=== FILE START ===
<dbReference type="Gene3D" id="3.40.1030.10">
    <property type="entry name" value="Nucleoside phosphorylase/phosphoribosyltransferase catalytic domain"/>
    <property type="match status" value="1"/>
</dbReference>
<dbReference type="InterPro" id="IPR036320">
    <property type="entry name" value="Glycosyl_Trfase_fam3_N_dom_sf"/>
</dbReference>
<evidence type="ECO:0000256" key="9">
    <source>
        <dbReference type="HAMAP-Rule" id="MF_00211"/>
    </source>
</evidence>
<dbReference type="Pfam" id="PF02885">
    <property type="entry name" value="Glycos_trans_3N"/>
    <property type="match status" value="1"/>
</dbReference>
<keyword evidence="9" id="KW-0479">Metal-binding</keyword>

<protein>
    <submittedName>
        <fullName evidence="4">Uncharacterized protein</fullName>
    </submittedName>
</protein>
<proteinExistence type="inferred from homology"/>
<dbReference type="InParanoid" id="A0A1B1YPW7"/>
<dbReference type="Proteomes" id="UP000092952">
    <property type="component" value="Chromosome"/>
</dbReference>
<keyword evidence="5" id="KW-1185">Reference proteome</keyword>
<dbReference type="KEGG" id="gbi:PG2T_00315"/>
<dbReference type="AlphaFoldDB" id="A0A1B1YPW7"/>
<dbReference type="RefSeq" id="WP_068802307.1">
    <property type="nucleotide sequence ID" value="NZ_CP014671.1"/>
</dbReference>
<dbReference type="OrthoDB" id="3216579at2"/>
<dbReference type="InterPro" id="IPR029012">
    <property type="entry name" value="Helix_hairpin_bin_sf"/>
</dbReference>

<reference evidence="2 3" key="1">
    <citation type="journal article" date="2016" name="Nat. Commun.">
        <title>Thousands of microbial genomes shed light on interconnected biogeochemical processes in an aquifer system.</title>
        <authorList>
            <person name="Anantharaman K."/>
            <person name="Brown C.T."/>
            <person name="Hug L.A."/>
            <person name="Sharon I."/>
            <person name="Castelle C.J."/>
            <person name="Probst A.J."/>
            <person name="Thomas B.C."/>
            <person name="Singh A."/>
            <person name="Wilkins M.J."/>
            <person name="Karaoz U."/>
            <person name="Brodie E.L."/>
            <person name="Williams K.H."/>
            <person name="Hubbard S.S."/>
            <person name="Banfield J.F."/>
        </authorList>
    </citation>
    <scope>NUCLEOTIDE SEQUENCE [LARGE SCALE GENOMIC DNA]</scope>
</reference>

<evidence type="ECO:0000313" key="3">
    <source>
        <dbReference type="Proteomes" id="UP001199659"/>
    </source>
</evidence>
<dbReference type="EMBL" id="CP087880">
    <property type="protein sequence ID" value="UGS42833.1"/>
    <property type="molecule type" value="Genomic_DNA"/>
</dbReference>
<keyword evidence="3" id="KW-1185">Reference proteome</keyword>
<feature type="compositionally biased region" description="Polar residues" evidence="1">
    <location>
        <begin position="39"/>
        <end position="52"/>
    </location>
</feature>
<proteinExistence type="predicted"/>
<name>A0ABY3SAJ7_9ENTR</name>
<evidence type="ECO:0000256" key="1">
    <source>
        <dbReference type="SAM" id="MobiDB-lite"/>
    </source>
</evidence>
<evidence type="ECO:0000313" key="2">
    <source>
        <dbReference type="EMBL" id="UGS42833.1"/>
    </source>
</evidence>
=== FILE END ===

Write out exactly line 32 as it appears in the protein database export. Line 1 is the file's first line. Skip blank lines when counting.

    <property type="nucleotide sequence ID" value="NZ_CP014671.1"/>